Wraps!  I cut the “bone” out of romaine lettuce leaf and spread a little sundried tomato hummus on the two pieces. I  finely chopped some red bell pepper and onion, and sliced 1/4 of an avocado. Then I piled the lentil sprouts on the leaf slices, sprinkled the bell pepper and onion on top, laid out the pieces of avocado, then folded up the leaf and chowed down!  MM! MM! Good!!!!  I’m going to do a repeat performance tonight!





Yesterday, I scored a nice maitake mushroom, 2 lbs of lentils (for sprouts!),  a zucchini, a nice big cabbage, and 2 tomatoes. I think the zucchini and the tomatoes can wait until tomorrow, but I really do want to try to make a pulled mushroom “barbecue” dish, replete with cole slaw tonight. I have a traditional vinegar/spices (no sugar) barbecue sauce to play with.

Meanwhile, I can’t find my sprouter lid for my mason jars, so I’m off to check out a couple of healthy food markets down the avenue.  Somebody should have them, right?



From time to time, people ask me what books I have and/or would recommend. Here is a list of the books I have.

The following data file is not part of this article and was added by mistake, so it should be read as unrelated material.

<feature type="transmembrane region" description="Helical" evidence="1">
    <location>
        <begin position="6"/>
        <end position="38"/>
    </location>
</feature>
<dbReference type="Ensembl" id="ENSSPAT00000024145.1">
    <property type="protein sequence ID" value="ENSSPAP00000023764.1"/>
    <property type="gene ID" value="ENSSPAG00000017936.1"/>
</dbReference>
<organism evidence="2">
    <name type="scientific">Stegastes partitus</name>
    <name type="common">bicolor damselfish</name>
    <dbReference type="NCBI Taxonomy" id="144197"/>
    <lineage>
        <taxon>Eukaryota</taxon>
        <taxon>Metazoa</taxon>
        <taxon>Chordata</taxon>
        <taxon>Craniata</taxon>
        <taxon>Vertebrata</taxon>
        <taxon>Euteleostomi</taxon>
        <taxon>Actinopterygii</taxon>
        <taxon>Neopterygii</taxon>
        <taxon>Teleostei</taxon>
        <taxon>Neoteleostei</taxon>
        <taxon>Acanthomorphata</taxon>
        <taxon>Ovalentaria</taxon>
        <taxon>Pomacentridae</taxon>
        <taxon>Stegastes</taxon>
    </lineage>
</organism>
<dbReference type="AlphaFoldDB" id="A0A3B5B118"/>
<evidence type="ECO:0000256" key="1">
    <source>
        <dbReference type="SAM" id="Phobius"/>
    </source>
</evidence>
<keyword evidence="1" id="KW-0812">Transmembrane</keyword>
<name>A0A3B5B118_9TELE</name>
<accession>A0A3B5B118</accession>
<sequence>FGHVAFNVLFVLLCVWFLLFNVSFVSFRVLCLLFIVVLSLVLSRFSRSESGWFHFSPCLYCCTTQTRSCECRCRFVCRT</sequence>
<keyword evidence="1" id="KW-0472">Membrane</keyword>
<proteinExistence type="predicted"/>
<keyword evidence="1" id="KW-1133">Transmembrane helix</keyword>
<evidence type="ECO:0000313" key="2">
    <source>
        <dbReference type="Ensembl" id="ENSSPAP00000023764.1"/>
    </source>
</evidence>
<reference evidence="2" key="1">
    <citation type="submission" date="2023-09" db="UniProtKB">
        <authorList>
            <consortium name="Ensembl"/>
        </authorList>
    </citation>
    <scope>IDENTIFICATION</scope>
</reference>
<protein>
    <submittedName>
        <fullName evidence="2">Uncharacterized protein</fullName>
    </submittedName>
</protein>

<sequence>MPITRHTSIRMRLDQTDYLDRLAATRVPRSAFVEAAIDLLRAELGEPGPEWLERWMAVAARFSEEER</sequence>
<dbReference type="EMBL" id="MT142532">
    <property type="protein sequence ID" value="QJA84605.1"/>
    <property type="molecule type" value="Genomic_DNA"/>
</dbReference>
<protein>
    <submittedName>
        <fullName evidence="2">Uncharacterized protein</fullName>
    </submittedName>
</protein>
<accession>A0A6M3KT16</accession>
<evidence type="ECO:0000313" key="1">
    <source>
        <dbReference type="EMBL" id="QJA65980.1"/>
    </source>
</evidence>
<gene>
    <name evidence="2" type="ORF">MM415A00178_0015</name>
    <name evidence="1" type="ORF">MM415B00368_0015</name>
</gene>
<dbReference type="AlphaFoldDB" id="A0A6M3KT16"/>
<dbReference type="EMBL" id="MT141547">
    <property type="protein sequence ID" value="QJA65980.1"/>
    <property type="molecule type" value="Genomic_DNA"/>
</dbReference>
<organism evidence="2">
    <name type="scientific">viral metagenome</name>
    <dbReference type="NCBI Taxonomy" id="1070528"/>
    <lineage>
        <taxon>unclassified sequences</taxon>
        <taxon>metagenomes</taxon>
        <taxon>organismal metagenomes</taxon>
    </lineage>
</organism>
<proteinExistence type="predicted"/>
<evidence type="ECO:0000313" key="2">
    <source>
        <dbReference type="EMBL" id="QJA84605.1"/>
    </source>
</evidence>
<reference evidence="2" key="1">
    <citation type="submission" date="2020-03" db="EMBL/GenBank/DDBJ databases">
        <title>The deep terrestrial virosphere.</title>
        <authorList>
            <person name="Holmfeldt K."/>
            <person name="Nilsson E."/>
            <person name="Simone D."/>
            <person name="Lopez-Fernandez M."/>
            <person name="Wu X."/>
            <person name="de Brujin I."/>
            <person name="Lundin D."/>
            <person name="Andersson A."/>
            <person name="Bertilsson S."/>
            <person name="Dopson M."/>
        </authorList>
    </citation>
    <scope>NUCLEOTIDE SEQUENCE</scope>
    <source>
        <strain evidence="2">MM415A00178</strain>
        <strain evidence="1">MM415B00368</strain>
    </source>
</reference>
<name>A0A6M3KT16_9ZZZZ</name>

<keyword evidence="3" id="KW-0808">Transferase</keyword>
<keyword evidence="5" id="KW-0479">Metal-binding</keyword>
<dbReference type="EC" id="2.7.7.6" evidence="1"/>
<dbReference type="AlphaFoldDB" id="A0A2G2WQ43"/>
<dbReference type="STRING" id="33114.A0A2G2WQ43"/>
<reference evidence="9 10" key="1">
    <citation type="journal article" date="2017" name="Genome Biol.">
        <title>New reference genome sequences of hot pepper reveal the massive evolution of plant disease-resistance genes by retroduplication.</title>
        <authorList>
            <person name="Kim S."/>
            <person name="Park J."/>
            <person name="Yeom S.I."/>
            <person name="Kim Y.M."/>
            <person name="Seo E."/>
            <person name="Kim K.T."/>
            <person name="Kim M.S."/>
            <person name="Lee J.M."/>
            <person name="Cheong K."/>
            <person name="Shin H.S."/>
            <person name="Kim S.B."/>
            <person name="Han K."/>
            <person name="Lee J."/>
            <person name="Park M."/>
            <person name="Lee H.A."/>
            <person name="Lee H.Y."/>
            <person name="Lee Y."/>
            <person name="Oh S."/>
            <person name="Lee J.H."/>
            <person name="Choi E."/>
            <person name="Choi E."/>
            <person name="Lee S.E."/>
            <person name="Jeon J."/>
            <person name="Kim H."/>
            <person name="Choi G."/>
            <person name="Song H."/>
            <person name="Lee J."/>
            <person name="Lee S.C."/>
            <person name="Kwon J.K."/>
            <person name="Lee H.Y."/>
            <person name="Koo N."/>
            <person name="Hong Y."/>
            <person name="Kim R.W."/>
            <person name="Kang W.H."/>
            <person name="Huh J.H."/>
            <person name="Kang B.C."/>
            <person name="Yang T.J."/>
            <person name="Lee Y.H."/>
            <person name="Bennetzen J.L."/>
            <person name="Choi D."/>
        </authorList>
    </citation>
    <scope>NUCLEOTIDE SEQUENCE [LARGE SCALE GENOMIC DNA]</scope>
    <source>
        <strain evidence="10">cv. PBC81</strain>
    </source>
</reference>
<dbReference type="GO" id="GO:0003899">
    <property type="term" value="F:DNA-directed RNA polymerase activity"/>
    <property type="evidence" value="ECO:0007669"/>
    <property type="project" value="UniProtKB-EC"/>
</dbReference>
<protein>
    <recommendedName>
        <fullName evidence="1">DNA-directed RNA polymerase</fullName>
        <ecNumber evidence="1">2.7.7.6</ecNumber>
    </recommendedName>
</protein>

Live Foods, George and Doris Fathman
This was my first raw food book, way back when. It was published in 1967, by a couple who had studied the works of Arnold Ehret and just felt their way along.

Eydie Mae’s Natural Recipes, Eydie Mae Hunsberger
Hunsberger cured herself of cancer, following Ann Wigmore’s regimen, wrote a book about it, then went on to write this recipe book in 1976.

Recipes for Longer Life, Dr. Ann Wigmore
Classic, simple recipes from the early pioneer in raw food lifestyle.

The Uncook Book, Elizabeth and Elton Baker
Another early raw food recipe book

Fit for Life, Harvey and Marilyn Diamond
Dietary concepts based on natural hygiene (proper food combining). Dr. Doug Graham has said he was inspired by this book.


Ani’s Raw Food Kitchen, Ani Phyo